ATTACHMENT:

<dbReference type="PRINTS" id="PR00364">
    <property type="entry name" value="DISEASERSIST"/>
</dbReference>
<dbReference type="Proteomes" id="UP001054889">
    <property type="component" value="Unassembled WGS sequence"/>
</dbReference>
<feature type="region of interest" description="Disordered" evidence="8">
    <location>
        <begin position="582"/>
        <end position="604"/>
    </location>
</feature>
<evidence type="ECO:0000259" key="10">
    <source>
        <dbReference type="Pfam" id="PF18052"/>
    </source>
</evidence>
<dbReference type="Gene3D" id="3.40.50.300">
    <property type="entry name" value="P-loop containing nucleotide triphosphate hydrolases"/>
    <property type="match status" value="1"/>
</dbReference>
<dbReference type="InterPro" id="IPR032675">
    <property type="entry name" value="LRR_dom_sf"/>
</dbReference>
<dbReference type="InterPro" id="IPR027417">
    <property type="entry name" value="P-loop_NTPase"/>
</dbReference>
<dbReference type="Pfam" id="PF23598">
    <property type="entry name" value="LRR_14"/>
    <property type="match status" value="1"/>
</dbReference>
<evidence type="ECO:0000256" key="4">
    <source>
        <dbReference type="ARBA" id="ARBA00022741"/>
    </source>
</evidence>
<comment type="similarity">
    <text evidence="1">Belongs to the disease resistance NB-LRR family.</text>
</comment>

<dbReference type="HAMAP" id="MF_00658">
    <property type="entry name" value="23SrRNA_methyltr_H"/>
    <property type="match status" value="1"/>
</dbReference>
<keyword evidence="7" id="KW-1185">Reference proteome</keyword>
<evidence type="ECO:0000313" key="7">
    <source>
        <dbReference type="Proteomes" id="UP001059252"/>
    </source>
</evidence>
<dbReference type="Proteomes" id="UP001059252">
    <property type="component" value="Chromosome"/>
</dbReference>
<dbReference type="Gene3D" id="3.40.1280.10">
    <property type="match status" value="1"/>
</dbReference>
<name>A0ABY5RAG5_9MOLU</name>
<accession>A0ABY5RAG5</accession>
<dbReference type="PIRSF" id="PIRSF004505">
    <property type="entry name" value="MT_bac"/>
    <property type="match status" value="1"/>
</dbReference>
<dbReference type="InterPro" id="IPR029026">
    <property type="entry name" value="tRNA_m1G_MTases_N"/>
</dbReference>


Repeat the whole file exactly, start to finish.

<dbReference type="PRINTS" id="PR00364">
    <property type="entry name" value="DISEASERSIST"/>
</dbReference>
<dbReference type="Proteomes" id="UP001054889">
    <property type="component" value="Unassembled WGS sequence"/>
</dbReference>
<feature type="region of interest" description="Disordered" evidence="8">
    <location>
        <begin position="582"/>
        <end position="604"/>
    </location>
</feature>
<evidence type="ECO:0000259" key="10">
    <source>
        <dbReference type="Pfam" id="PF18052"/>
    </source>
</evidence>
<dbReference type="Gene3D" id="3.40.50.300">
    <property type="entry name" value="P-loop containing nucleotide triphosphate hydrolases"/>
    <property type="match status" value="1"/>
</dbReference>
<dbReference type="InterPro" id="IPR032675">
    <property type="entry name" value="LRR_dom_sf"/>
</dbReference>
<dbReference type="InterPro" id="IPR027417">
    <property type="entry name" value="P-loop_NTPase"/>
</dbReference>
<dbReference type="Pfam" id="PF23598">
    <property type="entry name" value="LRR_14"/>
    <property type="match status" value="1"/>
</dbReference>
<evidence type="ECO:0000256" key="4">
    <source>
        <dbReference type="ARBA" id="ARBA00022741"/>
    </source>
</evidence>
<comment type="similarity">
    <text evidence="1">Belongs to the disease resistance NB-LRR family.</text>
</comment>

<dbReference type="HAMAP" id="MF_00658">
    <property type="entry name" value="23SrRNA_methyltr_H"/>
    <property type="match status" value="1"/>
</dbReference>
<keyword evidence="7" id="KW-1185">Reference proteome</keyword>
<evidence type="ECO:0000313" key="7">
    <source>
        <dbReference type="Proteomes" id="UP001059252"/>
    </source>
</evidence>
<dbReference type="Proteomes" id="UP001059252">
    <property type="component" value="Chromosome"/>
</dbReference>
<dbReference type="Gene3D" id="3.40.1280.10">
    <property type="match status" value="1"/>
</dbReference>
<name>A0ABY5RAG5_9MOLU</name>
<accession>A0ABY5RAG5</accession>
<dbReference type="PIRSF" id="PIRSF004505">
    <property type="entry name" value="MT_bac"/>
    <property type="match status" value="1"/>
</dbReference>
<dbReference type="InterPro" id="IPR029026">
    <property type="entry name" value="tRNA_m1G_MTases_N"/>
</dbReference>